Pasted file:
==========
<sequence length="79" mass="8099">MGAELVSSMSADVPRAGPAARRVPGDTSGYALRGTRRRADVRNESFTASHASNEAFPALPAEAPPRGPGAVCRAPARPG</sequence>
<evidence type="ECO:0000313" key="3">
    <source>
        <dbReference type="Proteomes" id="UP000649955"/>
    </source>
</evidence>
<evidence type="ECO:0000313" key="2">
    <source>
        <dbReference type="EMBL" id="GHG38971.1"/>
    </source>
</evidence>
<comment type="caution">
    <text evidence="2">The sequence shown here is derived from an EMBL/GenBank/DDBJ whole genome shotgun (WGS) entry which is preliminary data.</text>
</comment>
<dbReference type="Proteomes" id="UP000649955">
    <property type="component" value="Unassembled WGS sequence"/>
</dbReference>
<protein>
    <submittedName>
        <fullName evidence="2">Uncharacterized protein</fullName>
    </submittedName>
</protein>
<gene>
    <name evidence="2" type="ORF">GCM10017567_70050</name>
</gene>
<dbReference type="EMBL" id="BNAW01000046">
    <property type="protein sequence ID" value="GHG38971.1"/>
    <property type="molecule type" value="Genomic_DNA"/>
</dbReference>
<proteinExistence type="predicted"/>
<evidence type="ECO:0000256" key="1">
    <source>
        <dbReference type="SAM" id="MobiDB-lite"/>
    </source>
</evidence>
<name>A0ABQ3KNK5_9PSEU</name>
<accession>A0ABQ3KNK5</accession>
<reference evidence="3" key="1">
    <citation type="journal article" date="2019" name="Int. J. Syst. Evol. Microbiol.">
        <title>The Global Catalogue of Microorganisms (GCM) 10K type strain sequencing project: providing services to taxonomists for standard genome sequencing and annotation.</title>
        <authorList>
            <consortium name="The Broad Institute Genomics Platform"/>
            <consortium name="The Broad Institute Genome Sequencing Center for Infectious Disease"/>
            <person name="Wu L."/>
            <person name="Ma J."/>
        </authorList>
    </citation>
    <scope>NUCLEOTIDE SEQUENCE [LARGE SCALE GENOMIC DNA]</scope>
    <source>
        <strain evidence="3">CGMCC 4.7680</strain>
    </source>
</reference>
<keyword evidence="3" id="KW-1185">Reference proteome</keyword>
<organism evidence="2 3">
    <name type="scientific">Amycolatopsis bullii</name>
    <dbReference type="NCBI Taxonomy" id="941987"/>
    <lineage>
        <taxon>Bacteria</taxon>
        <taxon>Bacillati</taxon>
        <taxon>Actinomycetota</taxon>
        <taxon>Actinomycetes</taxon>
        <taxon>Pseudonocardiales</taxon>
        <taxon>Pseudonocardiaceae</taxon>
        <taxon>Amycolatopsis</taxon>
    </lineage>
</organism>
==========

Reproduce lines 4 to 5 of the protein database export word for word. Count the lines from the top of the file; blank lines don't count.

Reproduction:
        <dbReference type="Proteomes" id="UP000649955"/>
    </source>